Real industry experience – an invaluable benefit for any aspiring HIM student

Real industry experience working with medical records – an invaluable benefit for any aspiring HIM student Hiring a final year Health Information Management (HIM) student for a part-time job has many benefits for TIMG. These…

Real industry experience working with medical records – an invaluable benefit for any aspiring HIM student

Hiring a final year Health Information Management (HIM) student for a part-time job has many benefits for TIMG. These students are often well-versed in the latest health information systems and bring fresh perspectives to tasks. Their education in HIM provides them with a solid foundation in medical terminology and health data management. And Annika O’Shea, is no exception. Annika’s versatility and ability to learn new skills quickly has made her a valuable asset to the medical records team at TIMG Queensland.

TIMG: Annika, thank you for agreeing to talk to us. It’s not every day that we interview staff working with medical records!  To start, can you tell us what your role at TIMG entails?

AOS: I currently work with the medical records team at TIMG Queensland, and my primary activity is around the cataloguing of medical records. For example, if a hospital is moving files into off-site storage, I give each file a TIMG barcode which I then upload into Coalesce™. These barcodes then get given a location that allows files to be easily found in the warehouse when required by the hospital.

TIMG: We are reliably told that you are well on your way to becoming a Health Information Manager. Tell us what you are studying.

AOS: I graduated year 12 in 2021 and knew immediately what I wanted to do. I enrolled in my Health Information Management degree at QUT in 2022 and I’m pleased to be finishing the degree at the end of this year. Working at TIMG is perfect for me in terms of both part-time work while studying and because I get to work with real-life scenarios around the proper management of health records.

TIMG: Why did you choose to study health information management?

AOS: Throughout high school, my interests in health, business, and IT steadily evolved, yet a clear career path eluded me. Nursing caught my attention initially, but I soon recognised that handling injuries and blood was not my calling. A decisive consultation with my school’s career advisor revealed the Health Information Management degree at @QUT as an option. That moment sparked a certainty in me; I wanted to chase this opportunity. My passion for aiding others now had a direction, merging my three favourite subjects into the Health Information Management (HIM) degree!

TIMG: What are the three key areas of your degree that energise you most?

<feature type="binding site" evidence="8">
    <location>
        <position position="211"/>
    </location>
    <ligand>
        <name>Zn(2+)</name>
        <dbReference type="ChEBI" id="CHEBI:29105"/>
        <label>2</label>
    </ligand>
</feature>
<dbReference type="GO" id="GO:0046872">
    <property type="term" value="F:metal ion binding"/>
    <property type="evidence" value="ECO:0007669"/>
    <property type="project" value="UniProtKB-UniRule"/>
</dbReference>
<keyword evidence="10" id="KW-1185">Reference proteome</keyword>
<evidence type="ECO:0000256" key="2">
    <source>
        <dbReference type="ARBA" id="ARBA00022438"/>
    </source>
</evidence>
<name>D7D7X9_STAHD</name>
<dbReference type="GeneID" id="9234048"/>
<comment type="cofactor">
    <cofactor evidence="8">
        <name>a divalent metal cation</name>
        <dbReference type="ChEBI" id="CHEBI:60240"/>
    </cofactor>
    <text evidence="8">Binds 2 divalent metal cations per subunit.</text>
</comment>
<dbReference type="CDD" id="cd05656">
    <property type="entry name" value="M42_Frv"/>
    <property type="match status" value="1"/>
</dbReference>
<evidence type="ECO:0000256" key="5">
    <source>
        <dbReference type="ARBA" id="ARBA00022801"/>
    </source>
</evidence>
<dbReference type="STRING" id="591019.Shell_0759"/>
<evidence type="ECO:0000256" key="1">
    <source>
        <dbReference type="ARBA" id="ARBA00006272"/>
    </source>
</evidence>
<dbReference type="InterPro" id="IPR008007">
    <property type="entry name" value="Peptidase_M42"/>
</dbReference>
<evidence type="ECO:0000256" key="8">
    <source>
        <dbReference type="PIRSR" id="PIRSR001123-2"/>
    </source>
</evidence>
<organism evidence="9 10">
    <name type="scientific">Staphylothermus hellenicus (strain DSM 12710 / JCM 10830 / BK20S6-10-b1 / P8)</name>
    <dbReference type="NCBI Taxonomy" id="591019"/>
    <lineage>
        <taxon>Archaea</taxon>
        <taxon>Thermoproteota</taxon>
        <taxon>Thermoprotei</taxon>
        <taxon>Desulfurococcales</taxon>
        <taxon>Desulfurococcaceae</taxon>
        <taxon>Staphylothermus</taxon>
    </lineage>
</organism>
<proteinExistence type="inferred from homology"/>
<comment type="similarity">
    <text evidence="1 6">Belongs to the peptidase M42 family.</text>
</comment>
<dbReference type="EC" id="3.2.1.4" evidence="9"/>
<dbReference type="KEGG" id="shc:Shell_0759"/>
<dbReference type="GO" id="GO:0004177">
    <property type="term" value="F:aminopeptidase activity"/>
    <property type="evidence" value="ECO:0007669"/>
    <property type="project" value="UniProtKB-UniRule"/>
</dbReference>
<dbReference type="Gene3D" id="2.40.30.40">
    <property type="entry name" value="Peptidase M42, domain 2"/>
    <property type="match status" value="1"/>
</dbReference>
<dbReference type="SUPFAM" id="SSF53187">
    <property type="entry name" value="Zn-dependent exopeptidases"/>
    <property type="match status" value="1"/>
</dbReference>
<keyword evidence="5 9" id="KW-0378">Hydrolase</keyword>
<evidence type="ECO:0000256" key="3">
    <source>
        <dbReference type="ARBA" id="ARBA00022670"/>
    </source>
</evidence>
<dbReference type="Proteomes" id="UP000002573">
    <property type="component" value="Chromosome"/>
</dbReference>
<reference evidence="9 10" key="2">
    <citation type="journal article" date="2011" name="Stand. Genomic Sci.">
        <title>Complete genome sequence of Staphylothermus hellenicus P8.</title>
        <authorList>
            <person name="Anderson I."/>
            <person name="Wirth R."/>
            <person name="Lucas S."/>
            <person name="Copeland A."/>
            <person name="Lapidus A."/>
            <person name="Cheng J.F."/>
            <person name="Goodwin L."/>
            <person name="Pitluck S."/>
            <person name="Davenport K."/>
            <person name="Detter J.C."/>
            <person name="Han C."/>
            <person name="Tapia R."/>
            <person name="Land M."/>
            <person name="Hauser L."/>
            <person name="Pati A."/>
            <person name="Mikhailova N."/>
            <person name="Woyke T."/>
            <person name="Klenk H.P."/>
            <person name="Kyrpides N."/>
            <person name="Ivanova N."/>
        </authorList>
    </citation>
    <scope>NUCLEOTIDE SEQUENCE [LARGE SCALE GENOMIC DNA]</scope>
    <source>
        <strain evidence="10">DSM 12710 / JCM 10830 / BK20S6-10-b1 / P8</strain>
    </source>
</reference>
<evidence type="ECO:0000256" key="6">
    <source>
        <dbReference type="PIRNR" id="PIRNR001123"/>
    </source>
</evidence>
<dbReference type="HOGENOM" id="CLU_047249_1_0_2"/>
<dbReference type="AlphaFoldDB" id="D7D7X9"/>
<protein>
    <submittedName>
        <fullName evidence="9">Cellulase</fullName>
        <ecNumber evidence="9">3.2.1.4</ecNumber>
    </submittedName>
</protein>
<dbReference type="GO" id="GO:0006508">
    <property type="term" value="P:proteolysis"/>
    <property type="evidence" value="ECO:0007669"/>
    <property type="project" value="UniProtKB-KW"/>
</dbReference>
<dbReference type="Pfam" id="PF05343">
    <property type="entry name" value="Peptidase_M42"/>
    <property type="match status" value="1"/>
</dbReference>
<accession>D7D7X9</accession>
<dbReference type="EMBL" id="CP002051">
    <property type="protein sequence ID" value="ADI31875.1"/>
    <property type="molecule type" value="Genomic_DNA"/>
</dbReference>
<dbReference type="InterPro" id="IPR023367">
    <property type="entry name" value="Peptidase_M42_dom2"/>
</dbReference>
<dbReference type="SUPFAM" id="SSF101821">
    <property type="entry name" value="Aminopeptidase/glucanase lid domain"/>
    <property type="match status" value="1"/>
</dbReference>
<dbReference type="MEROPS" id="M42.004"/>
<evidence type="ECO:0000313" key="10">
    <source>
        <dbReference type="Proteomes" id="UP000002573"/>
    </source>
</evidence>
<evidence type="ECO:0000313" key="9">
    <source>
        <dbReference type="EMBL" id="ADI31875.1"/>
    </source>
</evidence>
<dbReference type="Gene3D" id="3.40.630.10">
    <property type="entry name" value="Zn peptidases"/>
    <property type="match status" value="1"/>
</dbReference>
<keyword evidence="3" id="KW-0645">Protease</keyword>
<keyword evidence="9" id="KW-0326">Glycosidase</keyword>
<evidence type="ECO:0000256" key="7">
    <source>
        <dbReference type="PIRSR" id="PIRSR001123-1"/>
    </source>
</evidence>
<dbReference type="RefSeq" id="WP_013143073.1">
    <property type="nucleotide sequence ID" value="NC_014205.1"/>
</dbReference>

AOS: My favourite aspect of the HIM degree is clinical coding because there are so many rules, codes, and standards to understand, which are forever changing which keeps things interesting. I also find it really interesting how these codes then contribute to the funding of hospitals.

Another aspect I find interesting is the release of information. People have the right to see the information that is contained in their medical records, however, there are certain circumstances where information cannot be released. There are lots of processes to learn and every case is different which I find interesting.

It’s not a specific aspect of the degree, but I love how there are so many pathways within HIM to learn. I definitely won’t be limited in options once I graduate from uni.

TIMG: In this fast-evolving digital world, we are seeing increasing integration of information management platforms. What is your take on AI as a determining influence in the evolution of health information management?   

AOS: AI is revolutionising the HIM profession with its rapid growth and significant impact. It actively enhances task efficiency by identifying critical issues, such as medication errors or overlooked appointments. AI is also transforming healthcare budgeting, enabling precise forecasting for hospital activity, volume, and resource allocation. By automating data management, AI dramatically streamlines health information services. Its integration into clinical coding is not just a possibility but an impending reality.

TIMG: Do you think AI will one day fully replace health information management infrastructure?

AOS: AI will revolutionise, not replace, the health information management infrastructure. It will perform tasks efficiently, but its output will still require employee oversight for accuracy. For example, AI can auto-generate clinical codes from documentation, but due to the complexity of rules and assumptions, human validation remains crucial.

TIMG: Why do doctors have such poor handwriting?

AOS: I think doctors’ poor handwriting stems from them seeing so many patients within a day, so they need to write quickly. Doctors also write in shorthand and use acronyms which makes it hard for people who don’t know these acronyms to understand what is being said.

Or maybe they genuinely think their writing is legible so there are no problems!

TIMG: Thank you for talking to us Annika. We wish you all the best with your future career and look forward to working with you in some shape or form in the future.

AOS: Thank you for the opportunity! I will definitely stay in touch with Sean Kays and his team. 

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